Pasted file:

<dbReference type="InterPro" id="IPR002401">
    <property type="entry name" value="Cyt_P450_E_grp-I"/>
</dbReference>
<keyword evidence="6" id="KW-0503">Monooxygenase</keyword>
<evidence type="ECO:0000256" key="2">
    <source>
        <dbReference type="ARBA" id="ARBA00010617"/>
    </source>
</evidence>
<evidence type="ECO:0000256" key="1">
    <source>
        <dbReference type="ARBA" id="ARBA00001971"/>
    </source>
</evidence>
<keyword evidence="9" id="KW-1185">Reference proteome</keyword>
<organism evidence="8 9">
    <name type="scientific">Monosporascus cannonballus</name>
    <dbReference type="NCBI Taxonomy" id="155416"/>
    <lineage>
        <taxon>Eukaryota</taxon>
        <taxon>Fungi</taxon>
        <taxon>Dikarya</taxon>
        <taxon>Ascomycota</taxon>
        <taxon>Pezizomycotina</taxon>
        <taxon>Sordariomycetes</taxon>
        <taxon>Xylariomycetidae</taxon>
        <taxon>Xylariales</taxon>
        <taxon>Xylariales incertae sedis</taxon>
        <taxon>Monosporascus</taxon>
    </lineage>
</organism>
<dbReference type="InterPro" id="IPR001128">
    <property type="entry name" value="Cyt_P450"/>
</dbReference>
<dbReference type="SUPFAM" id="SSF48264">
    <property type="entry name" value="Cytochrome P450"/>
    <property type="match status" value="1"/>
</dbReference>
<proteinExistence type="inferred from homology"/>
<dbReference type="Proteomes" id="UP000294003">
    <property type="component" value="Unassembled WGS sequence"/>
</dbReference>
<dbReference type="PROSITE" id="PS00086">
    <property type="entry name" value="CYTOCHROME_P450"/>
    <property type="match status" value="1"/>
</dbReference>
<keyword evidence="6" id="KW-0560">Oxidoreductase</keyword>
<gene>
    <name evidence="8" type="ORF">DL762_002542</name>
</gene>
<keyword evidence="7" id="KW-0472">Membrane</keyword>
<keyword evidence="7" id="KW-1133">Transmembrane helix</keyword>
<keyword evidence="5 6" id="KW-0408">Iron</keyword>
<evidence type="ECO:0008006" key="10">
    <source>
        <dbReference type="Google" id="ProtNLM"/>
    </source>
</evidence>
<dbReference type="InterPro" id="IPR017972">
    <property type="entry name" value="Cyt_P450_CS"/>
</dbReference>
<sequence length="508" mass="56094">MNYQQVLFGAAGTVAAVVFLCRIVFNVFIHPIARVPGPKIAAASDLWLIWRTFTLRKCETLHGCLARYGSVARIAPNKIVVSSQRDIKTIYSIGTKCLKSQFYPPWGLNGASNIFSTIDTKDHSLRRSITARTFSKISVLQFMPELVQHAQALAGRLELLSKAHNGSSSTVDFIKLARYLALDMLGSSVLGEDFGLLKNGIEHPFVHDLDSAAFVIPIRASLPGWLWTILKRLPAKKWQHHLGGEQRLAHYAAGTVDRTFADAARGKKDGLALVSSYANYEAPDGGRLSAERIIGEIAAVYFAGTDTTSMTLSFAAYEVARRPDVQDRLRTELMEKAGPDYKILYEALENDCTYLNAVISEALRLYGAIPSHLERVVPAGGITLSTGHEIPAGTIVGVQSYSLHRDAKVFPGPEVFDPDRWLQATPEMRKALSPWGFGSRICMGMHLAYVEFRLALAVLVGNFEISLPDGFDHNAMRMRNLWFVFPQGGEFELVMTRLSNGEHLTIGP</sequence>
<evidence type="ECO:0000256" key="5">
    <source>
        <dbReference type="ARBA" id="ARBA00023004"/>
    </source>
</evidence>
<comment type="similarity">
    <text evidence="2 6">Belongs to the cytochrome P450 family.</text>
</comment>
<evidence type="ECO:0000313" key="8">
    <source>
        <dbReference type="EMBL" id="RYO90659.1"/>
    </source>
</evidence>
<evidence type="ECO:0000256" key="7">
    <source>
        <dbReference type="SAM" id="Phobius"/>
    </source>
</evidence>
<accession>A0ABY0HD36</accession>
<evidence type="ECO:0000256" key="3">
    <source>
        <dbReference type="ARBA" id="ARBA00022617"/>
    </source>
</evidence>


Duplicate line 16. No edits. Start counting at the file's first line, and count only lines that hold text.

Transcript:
<organism evidence="8 9">